Discussed: Guilt, family, recliners, tennis rackets, and moving on from regrettable actions.

Bob Morris took to the stage at the Ace Hotel to launch his new memoir, Bobby Wonderful, an “introspective, yet humorous look at the final journeys of his critically ill parents” in our final DIY presentation of the season. His talk explored the shape and sensation of guilt, grief, and regret. Morris quoted Arthur Miller as he began his talk, who said “Die with the right regrets.”

In his poignant and funny five-step lecture, titled “How to Deal with Regret,” Morris walked the audience through the moment you do something regrettable to the moment you move on through writing about it.

Step One: Do Something Regrettable

Regret, Morris says, is an “existential wake-up call that points you in the right direction.”

From his own life, Morris shared regretting the time he hit his father on the arm with a tennis racket in front of an audience, the time he threw away his parents’ recliner without telling them because he thought it was tacky, and the time his father once offered to purchase him a space in the family graveyard plot, which he refused outright.

Whatever you do, Morris advises, “make sure the thing you do is something that will come back to haunt you.”

Step Two: Rationalize It

Once you’ve done your regrettable thing, rationalize the reason you did so. The recliner in Morris’s parents’ living room was getting so rickety it was dangerous, and had to be removed. He’d prefer to be in a cemetery that is easier for his city friends to get to, and not in the family plot.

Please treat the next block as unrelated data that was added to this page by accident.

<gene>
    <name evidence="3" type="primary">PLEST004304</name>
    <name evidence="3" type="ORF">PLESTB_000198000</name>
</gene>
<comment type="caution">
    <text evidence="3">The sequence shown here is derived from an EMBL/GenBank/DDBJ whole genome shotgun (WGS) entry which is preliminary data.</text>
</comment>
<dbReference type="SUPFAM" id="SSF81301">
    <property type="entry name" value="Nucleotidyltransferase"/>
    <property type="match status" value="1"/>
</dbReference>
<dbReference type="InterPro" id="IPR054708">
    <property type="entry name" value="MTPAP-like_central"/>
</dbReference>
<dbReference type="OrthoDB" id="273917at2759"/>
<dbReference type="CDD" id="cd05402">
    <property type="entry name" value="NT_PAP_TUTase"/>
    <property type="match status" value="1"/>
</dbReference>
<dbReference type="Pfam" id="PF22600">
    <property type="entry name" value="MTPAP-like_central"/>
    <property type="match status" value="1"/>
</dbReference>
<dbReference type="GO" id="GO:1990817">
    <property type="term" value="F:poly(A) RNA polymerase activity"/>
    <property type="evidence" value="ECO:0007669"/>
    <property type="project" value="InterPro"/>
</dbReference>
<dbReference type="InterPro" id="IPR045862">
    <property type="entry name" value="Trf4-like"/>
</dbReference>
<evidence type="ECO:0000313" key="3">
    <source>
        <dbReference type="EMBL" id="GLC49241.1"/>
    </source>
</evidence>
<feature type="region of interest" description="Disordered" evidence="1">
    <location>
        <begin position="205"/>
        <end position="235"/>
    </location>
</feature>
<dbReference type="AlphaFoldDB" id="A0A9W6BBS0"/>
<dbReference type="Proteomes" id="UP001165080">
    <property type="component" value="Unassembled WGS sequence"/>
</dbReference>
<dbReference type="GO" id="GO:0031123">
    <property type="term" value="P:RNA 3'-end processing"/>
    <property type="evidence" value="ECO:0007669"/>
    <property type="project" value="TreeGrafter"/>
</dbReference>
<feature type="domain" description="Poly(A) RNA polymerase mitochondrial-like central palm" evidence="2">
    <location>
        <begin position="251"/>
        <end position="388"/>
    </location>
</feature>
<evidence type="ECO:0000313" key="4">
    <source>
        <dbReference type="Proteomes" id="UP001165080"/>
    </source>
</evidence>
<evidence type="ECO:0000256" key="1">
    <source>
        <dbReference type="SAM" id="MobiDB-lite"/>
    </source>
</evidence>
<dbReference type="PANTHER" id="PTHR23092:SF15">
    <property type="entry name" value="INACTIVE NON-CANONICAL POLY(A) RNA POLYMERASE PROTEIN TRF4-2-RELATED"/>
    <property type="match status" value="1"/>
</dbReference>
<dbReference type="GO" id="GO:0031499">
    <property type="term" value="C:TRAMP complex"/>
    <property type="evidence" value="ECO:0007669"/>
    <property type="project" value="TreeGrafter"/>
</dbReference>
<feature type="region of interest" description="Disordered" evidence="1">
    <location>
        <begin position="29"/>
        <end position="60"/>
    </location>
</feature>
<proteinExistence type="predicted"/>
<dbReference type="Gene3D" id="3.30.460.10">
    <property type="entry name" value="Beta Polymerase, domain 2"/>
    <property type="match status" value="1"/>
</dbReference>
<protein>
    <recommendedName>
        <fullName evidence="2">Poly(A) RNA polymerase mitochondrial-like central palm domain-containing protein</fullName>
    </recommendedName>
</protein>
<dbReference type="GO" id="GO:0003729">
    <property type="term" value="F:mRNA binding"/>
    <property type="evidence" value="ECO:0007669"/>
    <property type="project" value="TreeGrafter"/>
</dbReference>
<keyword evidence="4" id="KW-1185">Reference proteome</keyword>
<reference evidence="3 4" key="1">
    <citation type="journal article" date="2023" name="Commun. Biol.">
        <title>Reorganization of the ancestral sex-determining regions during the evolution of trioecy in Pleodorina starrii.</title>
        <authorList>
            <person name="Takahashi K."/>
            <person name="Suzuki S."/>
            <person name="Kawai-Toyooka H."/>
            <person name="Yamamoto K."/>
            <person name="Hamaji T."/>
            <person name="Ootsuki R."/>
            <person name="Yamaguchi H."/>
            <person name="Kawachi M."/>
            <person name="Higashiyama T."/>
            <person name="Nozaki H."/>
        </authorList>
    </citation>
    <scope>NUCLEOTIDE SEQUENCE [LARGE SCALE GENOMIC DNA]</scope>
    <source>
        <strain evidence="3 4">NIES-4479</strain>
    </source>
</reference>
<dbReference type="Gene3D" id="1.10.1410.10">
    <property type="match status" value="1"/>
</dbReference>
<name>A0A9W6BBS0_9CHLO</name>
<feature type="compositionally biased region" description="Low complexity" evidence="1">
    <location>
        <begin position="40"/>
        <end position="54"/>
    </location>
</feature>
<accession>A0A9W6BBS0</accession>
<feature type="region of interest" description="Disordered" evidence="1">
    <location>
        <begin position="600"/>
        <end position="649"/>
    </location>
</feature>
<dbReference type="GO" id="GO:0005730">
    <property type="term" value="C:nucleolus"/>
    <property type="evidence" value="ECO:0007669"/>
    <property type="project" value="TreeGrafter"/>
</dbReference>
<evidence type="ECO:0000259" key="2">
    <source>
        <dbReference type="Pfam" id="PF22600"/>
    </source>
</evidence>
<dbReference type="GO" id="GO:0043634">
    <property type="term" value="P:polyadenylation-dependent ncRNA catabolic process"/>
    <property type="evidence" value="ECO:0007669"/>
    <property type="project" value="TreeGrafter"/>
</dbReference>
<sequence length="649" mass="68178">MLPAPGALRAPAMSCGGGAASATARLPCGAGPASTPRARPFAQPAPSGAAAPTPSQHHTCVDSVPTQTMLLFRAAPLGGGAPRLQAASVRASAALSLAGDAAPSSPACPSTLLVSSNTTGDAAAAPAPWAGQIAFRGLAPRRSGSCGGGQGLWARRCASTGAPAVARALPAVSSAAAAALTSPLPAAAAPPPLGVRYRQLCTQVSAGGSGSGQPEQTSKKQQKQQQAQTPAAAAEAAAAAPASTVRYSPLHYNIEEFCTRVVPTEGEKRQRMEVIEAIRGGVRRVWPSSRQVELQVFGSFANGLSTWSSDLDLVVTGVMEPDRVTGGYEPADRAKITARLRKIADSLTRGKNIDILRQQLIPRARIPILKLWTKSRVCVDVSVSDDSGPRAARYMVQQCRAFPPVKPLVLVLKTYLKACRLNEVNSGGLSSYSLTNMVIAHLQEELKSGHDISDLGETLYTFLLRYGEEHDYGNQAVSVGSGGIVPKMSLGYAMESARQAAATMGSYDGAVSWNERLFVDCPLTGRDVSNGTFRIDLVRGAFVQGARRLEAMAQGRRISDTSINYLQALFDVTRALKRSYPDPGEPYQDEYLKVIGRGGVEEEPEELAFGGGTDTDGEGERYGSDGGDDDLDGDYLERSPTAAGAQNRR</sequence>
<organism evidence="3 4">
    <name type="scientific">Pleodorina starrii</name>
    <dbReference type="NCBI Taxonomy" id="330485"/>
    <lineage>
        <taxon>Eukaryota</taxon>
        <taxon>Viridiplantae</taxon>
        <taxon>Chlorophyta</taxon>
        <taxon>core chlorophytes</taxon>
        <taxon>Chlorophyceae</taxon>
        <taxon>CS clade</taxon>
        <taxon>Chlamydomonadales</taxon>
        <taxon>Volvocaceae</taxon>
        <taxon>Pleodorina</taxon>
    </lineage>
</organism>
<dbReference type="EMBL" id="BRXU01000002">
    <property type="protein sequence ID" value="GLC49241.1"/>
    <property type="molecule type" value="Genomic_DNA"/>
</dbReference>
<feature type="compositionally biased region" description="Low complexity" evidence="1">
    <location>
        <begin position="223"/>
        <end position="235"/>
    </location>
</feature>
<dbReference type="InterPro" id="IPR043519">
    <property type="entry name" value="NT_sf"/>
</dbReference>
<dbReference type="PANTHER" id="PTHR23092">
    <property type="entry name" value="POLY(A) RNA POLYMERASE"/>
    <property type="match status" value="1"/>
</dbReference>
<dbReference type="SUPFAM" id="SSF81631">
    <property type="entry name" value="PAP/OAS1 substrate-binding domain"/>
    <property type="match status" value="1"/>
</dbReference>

You didn’t do anything wrong, if you really think about it.

Step Three: Have Second Thoughts, Then Ruminate and Obsess

Step three involves over-thinking your actions, considering what you did and why you did it, and wondering why you’ve acted so selfishly: “He offered me a grave with him and my mother so we can be together and I turn him down? Why can’t I say yes for once? […] They look so bereft without their recliner. I wonder if I can get the chair back?”

Step Four: Try to Resolve It

Ask for forgiveness, and do your best to compromise: “It’s a nice offer, a plot for me, it’s just not my scene. I hope you’ll understand. There’s a lot of traffic noise and I’m a light sleeper.”

Step Five: Fail to Move On and Resolve It or Write About It. Or Both.

It’s not that you’ll end up in a state where you regret nothing. Instead, you’ll arrive at a place where you regret things less. Morris still regrets many things about his relationship with his father, but he has found that he can look beyond that regret.

“And really,” Morris concluded, “how perfect can any of us be? Regrets are like breaths, necessary to know you’ve lived.”